High heels, 1998 by Louise Bourgeois. © The Easton Foundation/VAGA at ARS, NY and DACS, London 2021

Moving on, I almost blushed High Heels (1998), a kneeling figure carefully bent to expose both her buttocks and the soles of her impossible shoes. The curator describes The Reluctant Child (2003), in which a series of soft pink figures – they represent the birth and beginnings of the artist’s youngest son, Alain – appear distorted in the concave mirror behind them, like a “diorama”, and in a literal sense, it is correct. In reality, however, it’s so much more private – and dynamic – than the word suggests: a scintillating home movie as shot by Dr. Freud.

Louise Bourgeois in her studio in Manhattan, 1982.
Louise Bourgeois in her studio in Manhattan, 1982. Photography: Jack Mitchell/Getty Images

Is there a spider? (Bourgeois’ favorite motif, the arachnids, those super-weavers, represent the mothers in his world.) Yes, there are several, including the largest, Spider (1997), is in the gallery upstairs. This huge steel monster straddles a mesh “cell,” inside which are other belongings of the artist, including a bottle of Bourgeois’ favorite perfume, Shalimar. “The spider is a restorative,” she said, and perhaps that sense of restoration—a tapestry-covered chair also sits inside the cage—is one of the reasons why. this piece induces a creeping sense of satisfaction when you surround it.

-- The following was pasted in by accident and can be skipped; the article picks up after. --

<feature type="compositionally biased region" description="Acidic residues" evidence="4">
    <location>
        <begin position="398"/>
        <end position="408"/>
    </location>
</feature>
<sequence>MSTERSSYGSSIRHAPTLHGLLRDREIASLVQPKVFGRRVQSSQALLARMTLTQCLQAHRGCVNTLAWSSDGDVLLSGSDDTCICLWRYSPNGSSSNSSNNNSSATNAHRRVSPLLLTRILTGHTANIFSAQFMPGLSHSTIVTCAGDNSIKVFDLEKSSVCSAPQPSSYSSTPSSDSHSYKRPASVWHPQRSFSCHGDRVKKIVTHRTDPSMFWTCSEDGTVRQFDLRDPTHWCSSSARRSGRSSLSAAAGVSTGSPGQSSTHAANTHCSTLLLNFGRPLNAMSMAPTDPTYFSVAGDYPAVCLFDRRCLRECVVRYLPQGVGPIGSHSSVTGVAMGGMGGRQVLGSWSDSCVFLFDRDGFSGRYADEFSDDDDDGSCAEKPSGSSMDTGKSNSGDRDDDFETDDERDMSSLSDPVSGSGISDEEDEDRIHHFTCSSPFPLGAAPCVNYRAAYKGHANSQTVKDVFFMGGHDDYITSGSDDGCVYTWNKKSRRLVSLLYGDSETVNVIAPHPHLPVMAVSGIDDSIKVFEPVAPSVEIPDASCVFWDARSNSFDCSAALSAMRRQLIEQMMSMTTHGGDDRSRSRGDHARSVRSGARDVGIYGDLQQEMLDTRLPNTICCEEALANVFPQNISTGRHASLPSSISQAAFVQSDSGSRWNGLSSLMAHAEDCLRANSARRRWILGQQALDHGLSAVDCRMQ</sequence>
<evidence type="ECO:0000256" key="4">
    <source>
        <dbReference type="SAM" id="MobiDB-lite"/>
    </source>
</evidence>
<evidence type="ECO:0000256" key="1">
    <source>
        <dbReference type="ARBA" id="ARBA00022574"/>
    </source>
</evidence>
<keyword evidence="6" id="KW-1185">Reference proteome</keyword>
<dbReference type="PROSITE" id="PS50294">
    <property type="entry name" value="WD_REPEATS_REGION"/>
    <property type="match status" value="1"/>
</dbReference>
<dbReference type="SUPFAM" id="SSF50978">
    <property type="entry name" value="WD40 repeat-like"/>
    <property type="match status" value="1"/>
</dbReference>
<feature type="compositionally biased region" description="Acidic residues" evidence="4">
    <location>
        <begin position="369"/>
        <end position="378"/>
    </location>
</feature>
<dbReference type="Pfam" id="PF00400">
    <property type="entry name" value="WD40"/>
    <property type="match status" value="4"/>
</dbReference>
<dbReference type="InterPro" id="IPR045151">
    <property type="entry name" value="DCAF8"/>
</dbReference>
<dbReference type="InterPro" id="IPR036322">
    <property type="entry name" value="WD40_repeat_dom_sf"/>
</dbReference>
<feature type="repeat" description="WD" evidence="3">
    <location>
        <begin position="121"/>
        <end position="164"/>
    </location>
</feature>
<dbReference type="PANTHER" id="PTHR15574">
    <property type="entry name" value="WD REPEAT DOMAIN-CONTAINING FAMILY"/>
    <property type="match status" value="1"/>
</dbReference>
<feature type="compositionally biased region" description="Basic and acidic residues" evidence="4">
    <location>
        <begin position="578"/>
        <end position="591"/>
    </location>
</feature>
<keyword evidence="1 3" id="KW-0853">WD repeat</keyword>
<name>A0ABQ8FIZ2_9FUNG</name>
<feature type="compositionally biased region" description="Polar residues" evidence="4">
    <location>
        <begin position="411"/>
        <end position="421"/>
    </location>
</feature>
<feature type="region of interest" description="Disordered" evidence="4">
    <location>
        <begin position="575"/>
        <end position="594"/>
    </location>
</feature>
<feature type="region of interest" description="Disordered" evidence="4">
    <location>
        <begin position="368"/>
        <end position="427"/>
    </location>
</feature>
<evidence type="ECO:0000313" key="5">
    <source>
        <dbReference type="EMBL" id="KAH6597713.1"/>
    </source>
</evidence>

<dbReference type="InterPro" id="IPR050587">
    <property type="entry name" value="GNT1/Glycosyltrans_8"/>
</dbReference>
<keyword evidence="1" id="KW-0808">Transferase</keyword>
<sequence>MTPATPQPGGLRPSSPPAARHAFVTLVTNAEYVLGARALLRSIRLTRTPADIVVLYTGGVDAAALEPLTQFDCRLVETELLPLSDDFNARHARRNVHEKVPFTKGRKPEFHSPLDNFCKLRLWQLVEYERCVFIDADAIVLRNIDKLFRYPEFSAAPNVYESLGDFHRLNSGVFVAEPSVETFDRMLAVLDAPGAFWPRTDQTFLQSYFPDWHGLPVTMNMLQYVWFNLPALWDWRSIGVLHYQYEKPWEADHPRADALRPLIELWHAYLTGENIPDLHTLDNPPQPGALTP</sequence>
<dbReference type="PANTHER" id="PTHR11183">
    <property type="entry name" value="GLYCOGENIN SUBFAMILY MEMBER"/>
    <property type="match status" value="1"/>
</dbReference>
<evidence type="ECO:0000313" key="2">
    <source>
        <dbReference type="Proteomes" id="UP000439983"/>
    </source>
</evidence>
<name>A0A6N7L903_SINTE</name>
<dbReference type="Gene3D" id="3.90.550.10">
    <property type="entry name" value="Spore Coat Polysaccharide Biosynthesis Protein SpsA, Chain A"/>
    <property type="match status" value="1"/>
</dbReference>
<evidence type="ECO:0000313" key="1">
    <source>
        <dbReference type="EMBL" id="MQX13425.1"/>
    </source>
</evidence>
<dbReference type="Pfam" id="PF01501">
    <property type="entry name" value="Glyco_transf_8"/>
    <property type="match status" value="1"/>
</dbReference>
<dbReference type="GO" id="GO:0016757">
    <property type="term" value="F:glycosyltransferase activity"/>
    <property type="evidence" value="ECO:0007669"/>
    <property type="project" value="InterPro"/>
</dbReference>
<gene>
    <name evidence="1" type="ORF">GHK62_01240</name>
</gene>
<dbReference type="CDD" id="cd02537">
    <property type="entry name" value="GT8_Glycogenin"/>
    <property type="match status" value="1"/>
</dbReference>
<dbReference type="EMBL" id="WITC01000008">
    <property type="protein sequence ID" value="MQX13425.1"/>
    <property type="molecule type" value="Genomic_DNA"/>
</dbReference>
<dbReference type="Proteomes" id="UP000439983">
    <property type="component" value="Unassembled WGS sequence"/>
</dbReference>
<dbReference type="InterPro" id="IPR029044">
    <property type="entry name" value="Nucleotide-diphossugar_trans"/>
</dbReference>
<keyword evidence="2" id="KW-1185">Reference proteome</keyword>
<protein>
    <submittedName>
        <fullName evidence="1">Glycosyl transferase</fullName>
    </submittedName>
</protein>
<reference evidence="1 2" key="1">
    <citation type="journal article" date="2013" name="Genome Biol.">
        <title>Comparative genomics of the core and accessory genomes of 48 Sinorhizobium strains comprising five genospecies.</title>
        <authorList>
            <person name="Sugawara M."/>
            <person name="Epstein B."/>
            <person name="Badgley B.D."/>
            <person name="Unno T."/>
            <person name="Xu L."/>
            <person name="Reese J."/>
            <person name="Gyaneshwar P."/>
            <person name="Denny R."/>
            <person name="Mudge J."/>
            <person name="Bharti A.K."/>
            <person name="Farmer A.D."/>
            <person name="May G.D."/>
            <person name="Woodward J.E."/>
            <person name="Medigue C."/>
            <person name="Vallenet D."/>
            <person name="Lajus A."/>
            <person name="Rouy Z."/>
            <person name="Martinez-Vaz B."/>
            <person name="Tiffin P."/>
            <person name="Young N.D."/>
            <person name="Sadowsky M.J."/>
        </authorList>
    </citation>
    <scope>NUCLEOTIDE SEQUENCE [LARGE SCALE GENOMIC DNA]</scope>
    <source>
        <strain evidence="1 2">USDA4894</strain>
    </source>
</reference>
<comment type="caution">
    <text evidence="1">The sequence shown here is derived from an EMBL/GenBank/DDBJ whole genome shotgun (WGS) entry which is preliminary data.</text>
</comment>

More likely, however, it’s simply the result of his triumphant size. Bourgeois was doing what she was doing long before feminism finally made her fashionable; it was not before retrospective of his work at the Museum of Modern Art in New York in 1982 that she began to emerge from the shadows as an artist. Nonetheless, it is inspiring, at this point in the 21st century, to be able to claim her as one of our own; like a warrior who both embraces and disdains the domestic realm, who reads it as both refuge and battlefield. The Shalimar, in particular, made me smile. These intoxicating woody-smoky-vanilla notes that float, in my imagination, in the air around all this metal! In a way, that sums up Bourgeois for me. The female experience is her dominance, and it doesn’t diminish her at all to say so. But this area should not just be seen. It must be felt, deeply, from within.